Two key liberal groups called yesterday for important democratic reforms that include establishing an independent election commission, legalising political parties and issuing legislation to combat corruption as part of democratic reforms necessary to resolve the political deadlock in the country. The National Democratic Alliance, an umbrella group of liberals, and the Kuwait Democratic Forum, made the calls in a joint statement which insisted that these are essential demands to gradually achieving a full parliamentary system of governance after 50 years of democracy. Kuwait does not have an independent election commission and the ministries of interior and justice organize and manage the election process and declare results, whereas the constitutional court tackles challenges to election results or the election process. The statement also called for issuing legislation to guarantee more independence of the judicial authority and to support the constitutional court in order guarantee all factors for a fair judiciary.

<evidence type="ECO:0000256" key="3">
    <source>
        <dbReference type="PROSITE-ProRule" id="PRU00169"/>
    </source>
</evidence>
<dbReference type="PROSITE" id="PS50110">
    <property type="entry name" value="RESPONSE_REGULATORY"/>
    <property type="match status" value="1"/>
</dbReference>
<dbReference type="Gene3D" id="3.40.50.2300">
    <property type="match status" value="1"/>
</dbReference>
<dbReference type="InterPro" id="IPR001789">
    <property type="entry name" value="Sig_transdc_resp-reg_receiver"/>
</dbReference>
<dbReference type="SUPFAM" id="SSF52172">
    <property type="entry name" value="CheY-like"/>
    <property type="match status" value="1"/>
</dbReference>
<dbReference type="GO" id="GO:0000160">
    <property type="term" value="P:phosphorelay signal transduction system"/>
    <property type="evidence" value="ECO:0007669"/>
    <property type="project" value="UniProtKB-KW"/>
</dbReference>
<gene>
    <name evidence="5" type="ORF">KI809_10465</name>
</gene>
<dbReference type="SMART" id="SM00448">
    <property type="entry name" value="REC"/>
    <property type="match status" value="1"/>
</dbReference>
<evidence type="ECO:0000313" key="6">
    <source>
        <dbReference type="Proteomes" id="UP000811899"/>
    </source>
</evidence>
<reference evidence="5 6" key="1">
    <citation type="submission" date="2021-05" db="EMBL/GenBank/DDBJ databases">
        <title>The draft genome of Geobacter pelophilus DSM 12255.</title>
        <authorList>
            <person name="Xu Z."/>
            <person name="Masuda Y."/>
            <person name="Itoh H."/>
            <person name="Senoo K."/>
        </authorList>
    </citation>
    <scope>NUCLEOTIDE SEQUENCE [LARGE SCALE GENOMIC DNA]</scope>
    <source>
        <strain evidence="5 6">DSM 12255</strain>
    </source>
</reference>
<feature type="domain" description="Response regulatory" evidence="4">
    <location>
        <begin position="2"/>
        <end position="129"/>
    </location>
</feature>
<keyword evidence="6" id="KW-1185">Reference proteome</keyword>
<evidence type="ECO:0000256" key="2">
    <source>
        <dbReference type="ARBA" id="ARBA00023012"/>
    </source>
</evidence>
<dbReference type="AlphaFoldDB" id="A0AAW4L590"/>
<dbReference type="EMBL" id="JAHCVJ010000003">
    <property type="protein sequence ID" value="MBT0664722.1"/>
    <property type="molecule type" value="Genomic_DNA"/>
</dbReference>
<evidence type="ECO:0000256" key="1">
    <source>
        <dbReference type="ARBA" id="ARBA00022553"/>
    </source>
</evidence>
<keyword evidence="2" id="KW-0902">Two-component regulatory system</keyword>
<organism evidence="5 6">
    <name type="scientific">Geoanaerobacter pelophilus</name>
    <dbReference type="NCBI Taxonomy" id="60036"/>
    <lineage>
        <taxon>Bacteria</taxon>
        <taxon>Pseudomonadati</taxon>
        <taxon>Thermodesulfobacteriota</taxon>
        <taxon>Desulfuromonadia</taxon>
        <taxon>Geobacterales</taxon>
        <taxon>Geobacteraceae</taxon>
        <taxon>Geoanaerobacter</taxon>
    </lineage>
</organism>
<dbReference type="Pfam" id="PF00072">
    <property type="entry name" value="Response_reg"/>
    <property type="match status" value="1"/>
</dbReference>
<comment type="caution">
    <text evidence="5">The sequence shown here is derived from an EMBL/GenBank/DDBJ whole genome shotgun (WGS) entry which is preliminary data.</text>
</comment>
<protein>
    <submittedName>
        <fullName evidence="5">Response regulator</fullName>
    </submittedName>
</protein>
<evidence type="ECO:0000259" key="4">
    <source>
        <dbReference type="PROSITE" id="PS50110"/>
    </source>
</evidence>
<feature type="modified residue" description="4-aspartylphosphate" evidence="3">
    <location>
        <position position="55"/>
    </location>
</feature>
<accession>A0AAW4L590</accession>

The two groups warmly welcomed the unprecedented verdict by the constitutional court about two weeks ago in which it nullified the February elections, scrapped the 2012 national Assembly and reinstated the 2009 Assembly which was dissolved by the Amir in December last year. It said the ruling, which declared the two Amiri decrees as illegal, is a major gain for the Kuwaiti people and the Kuwaiti democratic system, describing it as a qualitative democratic development. The two groups said that in order to strengthen, complete and develop the democratic experiment in a bid to achieve the desired civil society target, fundamental democratic reforms must be undertaken. The statement also called for ensuring the freedom of expression, of worship and the press and to criminalize hate speech that has succeeded in creating divisions in the society.
The statement by the two groups came a day after liberal MPs and activists organized a gathering that appeared to counter that of the larger Islamist and conservative opposition which had controlled a majority in the annulled Assembly. Speakers at the gathering strongly lashed out at the alleged disputes within the Al-Sabah ruling family and indirectly blamed the opposition for spreading a culture of aggressive criticism and sowing tension in the society.